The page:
2005 Salt Lake City Annual Meeting (October 16–19, 2005)

Paper No. 13
Presentation Time: 1:30 PM-5:30 PM


LUPULESCU, Marian V., Research & Collections, New York State Museum, 3140 CEC, Albany, NY, 12230, mlupules@mail.nysed.gov

The main goal of EMPA systematic study of hundreds of amphiboles from the Adirondack Mountains (AM) and Hudson Highlands (HH) was to contribute to the knowledge of the naturally occurring amphibole compositions in different geological environments and to identify potential new end members of this group of minerals. An additional goal was to evaluate the fluid composition, the influence of halogens on the amphiboles stability and their geological significance in different units such as marbles, siliceous marbles, Mn-rich siliceous marbles, pegmatites and iron deposits.

Geological distribution. The amphiboles from marbles and siliceous marbles are generally F-rich/-dominant members of the Group 2 (calcic amphiboles). The Mn-rich siliceous marbles contain species of the Group 1 (Mg-Fe-Mn-Li), fluorescent and Mn-bearing amphiboles of the Group 2, and Group 5 (Na-Ca-Mg-Fe-Mn-Li) amphiboles. The amphiboles from the AM iron deposits are generally F-rich/-dominant species. In the HH iron deposits the amphiboles are K-rich/-dominant and Cl-rich or F-dominant members.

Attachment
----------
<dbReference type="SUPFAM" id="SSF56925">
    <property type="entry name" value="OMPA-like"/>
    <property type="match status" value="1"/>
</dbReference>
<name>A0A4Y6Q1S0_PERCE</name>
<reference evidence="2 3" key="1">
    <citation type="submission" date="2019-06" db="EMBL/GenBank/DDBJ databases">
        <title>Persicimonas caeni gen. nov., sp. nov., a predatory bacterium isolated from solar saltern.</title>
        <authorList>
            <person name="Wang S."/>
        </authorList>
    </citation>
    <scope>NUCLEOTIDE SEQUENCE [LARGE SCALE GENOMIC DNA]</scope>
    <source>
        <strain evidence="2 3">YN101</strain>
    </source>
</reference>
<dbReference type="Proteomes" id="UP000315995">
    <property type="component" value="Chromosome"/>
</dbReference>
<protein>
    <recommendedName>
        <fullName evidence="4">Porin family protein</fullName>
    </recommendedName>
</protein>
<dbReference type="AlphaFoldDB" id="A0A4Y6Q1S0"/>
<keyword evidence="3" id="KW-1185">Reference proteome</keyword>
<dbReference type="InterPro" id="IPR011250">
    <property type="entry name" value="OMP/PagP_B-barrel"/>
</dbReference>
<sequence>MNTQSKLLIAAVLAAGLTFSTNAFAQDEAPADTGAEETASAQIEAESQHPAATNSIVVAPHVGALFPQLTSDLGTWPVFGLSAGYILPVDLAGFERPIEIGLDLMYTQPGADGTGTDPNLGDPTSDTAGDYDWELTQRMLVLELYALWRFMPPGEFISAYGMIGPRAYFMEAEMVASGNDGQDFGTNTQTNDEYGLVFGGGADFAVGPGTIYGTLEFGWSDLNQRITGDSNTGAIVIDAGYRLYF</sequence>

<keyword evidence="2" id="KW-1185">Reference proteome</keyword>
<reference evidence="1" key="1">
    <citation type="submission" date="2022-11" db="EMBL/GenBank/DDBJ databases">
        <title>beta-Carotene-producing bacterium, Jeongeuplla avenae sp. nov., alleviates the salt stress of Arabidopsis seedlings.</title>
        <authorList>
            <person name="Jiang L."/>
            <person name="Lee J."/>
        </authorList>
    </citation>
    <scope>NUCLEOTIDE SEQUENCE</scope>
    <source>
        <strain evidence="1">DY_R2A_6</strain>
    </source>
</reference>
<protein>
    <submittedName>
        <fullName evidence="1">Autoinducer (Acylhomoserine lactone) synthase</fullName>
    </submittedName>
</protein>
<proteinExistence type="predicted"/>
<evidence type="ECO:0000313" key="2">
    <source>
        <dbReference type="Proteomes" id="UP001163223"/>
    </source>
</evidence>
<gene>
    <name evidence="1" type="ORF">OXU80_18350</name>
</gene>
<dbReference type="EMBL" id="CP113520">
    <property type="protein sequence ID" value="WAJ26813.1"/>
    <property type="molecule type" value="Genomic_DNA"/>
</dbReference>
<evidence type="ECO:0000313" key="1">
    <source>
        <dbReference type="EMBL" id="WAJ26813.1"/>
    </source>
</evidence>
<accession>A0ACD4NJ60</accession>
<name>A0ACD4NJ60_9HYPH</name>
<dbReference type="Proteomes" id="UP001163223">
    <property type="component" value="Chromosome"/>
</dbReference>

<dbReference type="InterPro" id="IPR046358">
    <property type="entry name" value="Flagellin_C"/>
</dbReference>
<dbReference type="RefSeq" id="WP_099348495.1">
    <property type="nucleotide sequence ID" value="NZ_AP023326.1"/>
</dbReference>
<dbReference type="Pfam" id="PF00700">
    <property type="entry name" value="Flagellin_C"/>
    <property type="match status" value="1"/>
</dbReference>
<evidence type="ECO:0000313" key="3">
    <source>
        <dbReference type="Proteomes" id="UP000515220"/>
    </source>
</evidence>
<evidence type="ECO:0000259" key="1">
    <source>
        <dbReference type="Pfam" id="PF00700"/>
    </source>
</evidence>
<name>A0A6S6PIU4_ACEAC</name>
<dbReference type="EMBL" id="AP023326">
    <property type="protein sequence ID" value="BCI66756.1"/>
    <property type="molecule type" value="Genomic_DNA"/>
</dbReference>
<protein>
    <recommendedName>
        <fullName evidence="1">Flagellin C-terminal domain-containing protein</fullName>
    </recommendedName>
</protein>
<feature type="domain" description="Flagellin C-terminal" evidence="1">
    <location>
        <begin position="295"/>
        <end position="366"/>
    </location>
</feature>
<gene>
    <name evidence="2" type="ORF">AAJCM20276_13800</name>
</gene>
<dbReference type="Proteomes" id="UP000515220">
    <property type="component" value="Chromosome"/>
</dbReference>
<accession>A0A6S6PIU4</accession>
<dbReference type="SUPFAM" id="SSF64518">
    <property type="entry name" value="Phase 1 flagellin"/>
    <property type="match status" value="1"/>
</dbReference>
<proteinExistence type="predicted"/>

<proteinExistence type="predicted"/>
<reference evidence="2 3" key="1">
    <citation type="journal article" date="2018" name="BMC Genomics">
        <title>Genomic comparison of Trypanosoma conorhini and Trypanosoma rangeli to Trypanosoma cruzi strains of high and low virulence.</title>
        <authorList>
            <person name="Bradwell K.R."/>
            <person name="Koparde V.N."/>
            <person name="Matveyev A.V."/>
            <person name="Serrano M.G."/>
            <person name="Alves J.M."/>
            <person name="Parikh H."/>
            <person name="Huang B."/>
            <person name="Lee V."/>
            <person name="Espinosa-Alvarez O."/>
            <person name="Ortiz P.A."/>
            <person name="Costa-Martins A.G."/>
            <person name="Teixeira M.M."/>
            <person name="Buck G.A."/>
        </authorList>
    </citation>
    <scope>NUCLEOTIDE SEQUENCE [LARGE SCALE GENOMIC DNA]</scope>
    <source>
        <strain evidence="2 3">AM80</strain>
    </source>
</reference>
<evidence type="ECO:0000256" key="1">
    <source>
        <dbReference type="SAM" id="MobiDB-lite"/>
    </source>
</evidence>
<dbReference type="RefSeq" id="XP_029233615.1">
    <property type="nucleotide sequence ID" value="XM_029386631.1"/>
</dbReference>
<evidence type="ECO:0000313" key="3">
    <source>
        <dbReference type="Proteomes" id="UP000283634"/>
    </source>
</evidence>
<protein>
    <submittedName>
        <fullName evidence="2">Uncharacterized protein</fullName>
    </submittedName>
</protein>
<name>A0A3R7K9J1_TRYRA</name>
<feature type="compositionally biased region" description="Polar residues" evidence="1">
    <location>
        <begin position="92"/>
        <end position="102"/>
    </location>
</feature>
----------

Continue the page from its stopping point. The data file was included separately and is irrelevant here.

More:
Geological significance. Substitution of F for OH in amphiboles is thought to contribute to their higher thermal stability by replacing Mg-O bonds with shorter and stronger Mg-F bonds stabilizing the amphibole to higher temperatures and pressures that characterize the upper amphibolite to granulite facies. The local bulk rock and fluid compositions are compatible with the occurrence of the Mn-bearing amphibole pods. The amphiboles from the iron deposits are the result of a regional alkali - potassium metasomatism. The newly formed products were probably generated from two compositionally distinct fluids. The formation of the K, Cl or F-rich amphiboles can be modeled assuming that initially halogen-bearing crustal fluids infiltrated the rocks and ores. These fluids subsequently replaced the Fe-rich and moderate high IVAl (hastingsite sensu lato) amphiboles, and / or by hydration reactions with pyroxenes and Fe - Ti oxides, formed K and halogen-rich amphiboles. The mineral composition and the Fe3+/Fe2+ ratio suggest a relatively low f(O2) for the fluids that generated the amphiboles in the HH iron deposits and more oxidized fluids in the AM iron deposits. The source of both halogens is not clear, but certain hyper saline brine could be considered.